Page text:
Through the treason of a handful of men, contact between Earth & the Moon had become a nightmare. The world became the tool of the Lunarians, whose plundering and cruelty reduced thieving nations to poverty stricken wastelands. The Moon Men is the astounding story of that tragedy, & of the exploits of Julian, the human who dared fight for freedom. It’s the story also of Red Hawk, Julian’s descendant, the nomad who attempted to bring the struggle to its final desperate conclusion.
172 pages, with a reading time of ~2.75 hours (43,219 words), and first published in 1926. This DRM-Free edition published by epubBooks, 2017.
There are currently no other reviews for this book.
It was early in March, 1969, that I set out from my bleak camp on the desolate shore some fifty miles southeast of Herschel Island after polar bear. I had come into the Arctic the year before to enjoy the first real vacation that I had ever had. The definite close of the Great War, in April two years before, had left an exhausted world at peace— a condition that had never before existed and with which we did not know how to cope.
I think that we all felt lost without war—I know that I did; but I managed to keep pretty busy with the changes that peace brought to my bureau, the Bureau of Communications, readjusting its activities to the necessities of world trade uninfluenced by war. During my entire official life I had had to combine the two—communications for war and communications for commerce, so the adjustment was really not a Herculean task. It took a little time, that was all, and after it was a fairly well accomplished fact I asked for an indefinite leave, which was granted.
My companions of the hunt were three Eskimos, the youngest of whom, a boy of nineteen, had never before seen a white man, so absolutely had the last twenty years of the Great War annihilated the meager trade that had formerly been carried on between their scattered settlements and the more favored lands of so-called civilization.
But this is not a story of my thrilling experiences in the rediscovery of the Arctic regions. It is, rather, merely in way of explanation as to how I came to meet him again after a lapse of some two years.
We had ventured some little distance from shore when I, who was in the lead, sighted a bear far ahead. I had scaled a hummock of rough and jagged ice when I made the discovery and, motioning to my companion to follow me, I slid and stumbled to the comparatively level stretch of a broad floe beyond, across which I ran toward another icy barrier that shut off my view of the bear. As I reached it I turned to look back for my companions, but they were not yet in sight. As a matter of fact I never saw them again.
The whole mass of ice was in movement, grinding and cracking; but I was so accustomed to this that I gave the matter little heed until I had reached the summit of the second ridge, from which I had another view of the bear which I could see was moving directly toward me, though still at a considerable distance. Then I looked back again for my fellows. They were no where in sight, but I saw something else that filled me with consternation—the floe had split directly at the first hummock and I was now separated from the mainland by an ever widening lane of icy water. What became of the three Eskimos I never knew, unless the floe parted directly beneath their feet and engulfed them. It scarcely seems credible to me, even with my limited experience in the Arctics, but if it was not that which snatched them forever from my sight, what was it?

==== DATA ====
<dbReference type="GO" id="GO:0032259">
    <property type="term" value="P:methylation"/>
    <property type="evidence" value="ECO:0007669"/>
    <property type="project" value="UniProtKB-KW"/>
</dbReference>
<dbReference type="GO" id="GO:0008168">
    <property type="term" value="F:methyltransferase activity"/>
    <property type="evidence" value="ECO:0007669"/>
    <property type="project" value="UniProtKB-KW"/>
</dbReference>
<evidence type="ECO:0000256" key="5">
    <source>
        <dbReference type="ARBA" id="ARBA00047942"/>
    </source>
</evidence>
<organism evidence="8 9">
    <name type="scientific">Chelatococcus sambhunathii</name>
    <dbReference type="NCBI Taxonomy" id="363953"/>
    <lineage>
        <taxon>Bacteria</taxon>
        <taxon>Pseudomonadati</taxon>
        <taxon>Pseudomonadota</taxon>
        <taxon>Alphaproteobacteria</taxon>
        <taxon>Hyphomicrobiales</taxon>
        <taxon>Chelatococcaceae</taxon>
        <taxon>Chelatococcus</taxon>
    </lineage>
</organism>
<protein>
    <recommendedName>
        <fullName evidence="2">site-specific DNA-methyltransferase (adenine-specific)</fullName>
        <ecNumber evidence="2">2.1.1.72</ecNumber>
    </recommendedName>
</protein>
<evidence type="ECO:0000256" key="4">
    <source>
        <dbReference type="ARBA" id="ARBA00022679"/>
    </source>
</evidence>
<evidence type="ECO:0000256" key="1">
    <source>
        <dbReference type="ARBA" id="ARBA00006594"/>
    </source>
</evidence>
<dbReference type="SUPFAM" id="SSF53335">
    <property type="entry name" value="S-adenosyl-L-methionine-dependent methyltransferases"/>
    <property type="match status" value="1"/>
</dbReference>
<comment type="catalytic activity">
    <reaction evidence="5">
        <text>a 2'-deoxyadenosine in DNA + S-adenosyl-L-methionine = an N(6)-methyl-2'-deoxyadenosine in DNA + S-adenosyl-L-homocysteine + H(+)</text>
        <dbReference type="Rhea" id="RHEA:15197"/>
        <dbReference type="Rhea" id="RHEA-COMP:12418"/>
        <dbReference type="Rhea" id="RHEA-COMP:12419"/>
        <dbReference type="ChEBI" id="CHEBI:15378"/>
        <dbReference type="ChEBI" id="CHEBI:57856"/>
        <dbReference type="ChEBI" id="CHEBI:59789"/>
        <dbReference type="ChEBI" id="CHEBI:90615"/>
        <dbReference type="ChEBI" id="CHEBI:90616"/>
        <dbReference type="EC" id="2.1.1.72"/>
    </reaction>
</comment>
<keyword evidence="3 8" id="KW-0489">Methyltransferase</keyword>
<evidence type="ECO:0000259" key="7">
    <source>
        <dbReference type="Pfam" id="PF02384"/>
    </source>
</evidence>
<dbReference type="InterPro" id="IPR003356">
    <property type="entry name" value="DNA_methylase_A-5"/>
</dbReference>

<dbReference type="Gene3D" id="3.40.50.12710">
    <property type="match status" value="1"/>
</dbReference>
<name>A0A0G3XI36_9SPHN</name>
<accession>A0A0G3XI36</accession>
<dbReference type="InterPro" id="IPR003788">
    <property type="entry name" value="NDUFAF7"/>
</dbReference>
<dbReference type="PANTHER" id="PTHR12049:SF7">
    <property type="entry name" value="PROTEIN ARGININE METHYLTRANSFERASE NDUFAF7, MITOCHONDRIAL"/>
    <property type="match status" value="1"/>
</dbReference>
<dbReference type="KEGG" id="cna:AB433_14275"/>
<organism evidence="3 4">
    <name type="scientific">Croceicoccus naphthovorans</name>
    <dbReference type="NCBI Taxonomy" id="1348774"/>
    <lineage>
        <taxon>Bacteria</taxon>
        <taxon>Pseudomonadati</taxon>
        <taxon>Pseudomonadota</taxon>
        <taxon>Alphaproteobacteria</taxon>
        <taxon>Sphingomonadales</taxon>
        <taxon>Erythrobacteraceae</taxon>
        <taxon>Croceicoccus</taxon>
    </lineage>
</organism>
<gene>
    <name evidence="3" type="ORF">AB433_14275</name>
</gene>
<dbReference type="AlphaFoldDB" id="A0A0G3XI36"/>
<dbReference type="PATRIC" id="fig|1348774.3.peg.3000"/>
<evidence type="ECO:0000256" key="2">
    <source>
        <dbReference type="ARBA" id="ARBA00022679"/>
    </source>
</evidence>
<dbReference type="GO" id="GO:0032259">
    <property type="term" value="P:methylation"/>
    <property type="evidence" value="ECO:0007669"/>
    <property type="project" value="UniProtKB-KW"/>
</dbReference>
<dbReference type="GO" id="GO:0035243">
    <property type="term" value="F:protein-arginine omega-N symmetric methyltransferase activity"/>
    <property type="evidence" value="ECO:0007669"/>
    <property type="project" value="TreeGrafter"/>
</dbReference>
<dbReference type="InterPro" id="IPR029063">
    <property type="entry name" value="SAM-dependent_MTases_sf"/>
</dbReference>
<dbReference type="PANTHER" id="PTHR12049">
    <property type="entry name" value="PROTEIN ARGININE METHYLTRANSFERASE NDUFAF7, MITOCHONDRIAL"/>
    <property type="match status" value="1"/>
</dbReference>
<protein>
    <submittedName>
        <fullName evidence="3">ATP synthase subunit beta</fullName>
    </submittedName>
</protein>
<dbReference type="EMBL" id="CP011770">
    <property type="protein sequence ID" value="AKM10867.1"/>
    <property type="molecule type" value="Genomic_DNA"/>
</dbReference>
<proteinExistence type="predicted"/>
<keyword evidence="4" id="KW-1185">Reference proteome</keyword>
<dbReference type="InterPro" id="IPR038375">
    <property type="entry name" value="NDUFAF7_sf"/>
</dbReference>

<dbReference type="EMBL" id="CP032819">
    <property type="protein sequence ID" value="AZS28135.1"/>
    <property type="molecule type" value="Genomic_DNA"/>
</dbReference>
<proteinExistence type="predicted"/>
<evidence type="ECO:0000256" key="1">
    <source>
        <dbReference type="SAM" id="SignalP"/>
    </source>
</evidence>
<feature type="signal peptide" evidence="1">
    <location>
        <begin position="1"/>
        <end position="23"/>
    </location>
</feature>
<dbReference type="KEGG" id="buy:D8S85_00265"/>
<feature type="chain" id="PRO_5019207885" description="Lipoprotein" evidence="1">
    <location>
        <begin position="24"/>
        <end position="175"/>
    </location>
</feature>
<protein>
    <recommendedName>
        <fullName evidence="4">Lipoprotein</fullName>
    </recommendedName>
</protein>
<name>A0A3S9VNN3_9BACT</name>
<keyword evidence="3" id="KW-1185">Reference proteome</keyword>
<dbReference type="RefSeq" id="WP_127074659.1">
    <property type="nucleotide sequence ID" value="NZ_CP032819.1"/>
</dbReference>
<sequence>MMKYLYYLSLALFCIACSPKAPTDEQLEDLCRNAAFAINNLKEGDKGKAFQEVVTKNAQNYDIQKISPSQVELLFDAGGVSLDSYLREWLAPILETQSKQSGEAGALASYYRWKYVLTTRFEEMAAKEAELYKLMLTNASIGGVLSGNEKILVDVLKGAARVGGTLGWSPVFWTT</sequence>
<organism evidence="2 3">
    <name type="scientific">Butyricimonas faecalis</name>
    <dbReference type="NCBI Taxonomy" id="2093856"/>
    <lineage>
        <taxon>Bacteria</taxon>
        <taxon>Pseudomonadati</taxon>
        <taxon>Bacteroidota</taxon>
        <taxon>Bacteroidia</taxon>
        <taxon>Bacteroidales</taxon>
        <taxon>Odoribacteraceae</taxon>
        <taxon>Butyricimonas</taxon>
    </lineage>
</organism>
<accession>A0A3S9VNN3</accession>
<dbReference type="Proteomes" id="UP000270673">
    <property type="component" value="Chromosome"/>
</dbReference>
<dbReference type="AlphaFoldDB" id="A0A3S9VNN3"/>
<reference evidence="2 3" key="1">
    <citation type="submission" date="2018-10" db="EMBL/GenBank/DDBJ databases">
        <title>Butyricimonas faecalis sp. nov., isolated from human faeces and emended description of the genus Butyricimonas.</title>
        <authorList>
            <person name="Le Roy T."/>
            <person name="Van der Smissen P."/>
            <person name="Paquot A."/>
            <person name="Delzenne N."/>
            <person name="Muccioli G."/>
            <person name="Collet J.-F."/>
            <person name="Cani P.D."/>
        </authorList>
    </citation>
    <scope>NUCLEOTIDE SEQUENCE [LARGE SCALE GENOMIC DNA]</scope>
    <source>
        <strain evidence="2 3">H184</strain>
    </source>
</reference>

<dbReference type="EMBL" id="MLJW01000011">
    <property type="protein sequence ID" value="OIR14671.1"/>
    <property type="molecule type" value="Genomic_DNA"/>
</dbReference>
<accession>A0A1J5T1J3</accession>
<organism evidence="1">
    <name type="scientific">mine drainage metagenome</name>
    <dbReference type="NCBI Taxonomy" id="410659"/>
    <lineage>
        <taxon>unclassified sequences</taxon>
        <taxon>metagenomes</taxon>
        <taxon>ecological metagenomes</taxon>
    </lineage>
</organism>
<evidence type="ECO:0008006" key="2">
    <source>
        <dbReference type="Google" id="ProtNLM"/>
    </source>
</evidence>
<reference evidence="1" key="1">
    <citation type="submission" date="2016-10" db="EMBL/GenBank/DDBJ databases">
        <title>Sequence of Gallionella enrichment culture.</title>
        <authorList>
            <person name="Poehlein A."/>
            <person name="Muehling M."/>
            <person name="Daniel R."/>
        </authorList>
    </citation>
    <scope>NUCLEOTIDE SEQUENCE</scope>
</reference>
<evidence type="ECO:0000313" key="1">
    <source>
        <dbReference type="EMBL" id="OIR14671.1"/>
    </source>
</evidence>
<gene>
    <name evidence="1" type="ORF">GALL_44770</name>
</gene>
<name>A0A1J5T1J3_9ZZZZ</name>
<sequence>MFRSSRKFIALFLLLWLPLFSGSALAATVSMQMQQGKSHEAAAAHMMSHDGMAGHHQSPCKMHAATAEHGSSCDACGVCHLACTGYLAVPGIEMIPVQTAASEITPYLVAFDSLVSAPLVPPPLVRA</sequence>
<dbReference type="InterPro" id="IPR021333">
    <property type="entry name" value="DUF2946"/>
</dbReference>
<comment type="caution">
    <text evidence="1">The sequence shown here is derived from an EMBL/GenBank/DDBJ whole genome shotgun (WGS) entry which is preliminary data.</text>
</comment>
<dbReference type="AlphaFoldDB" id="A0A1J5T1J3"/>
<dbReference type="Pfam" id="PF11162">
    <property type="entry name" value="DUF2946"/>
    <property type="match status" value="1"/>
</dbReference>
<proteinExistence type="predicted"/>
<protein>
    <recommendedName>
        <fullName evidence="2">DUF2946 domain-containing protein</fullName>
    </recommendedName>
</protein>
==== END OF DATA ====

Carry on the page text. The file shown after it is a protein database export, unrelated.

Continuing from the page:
I now turned my attention once more to the bear. He had evidently seen me and assumed that I was prey for he was coming straight toward me at a rather rapid gait. The ominous cracking and groaning of the ice increased, and to my dismay I saw that it was rapidly breaking up all about me and as far as I could see in all directions great floes and little floes were rising and falling as upon the bosom of a long, rolling swell.
Presently a lane of water opened between the bear and me, but the great fellow never paused. Slipping into the water he swam the gap and clambered out upon the huge floe upon which I tossed. He was over two hundred yards away, but I covered his left shoulder with the top of my sight and fired. I hit him and he let out an awful roar and came for me on a run. Just as I was about to fire again the floe split once more directly in front of him and he went into the water clear out of sight for a moment.
When he reappeared I fired again and missed. Then he started to crawl out on my diminished floe once more. Again I fired. This time I broke his shoulder, yet still he managed to clamber onto my floe and advance toward me. I thought that he would never die until he had reached me and wreaked his vengeance upon me, for though I pumped bullet after bullet into him he continued to advance, though at last he barely dragged himself forward, growling and grimacing horribly. He wasn’t ten feet from me when once more my floe split directly between me and the bear and at the foot of the ridge upon which I stood, which now turned completely over, precipitating me into the water a few feet from the great, growling beast. I turned and tried to scramble back onto the floe from which I had been thrown, but its sides were far too precipitous and there was no other that I could possibly reach, except that upon which the bear lay grimacing at me. I had clung to my rifle and without more ado I struck out for a side of the floe a few yards from the spot where the beast lay apparently waiting for me.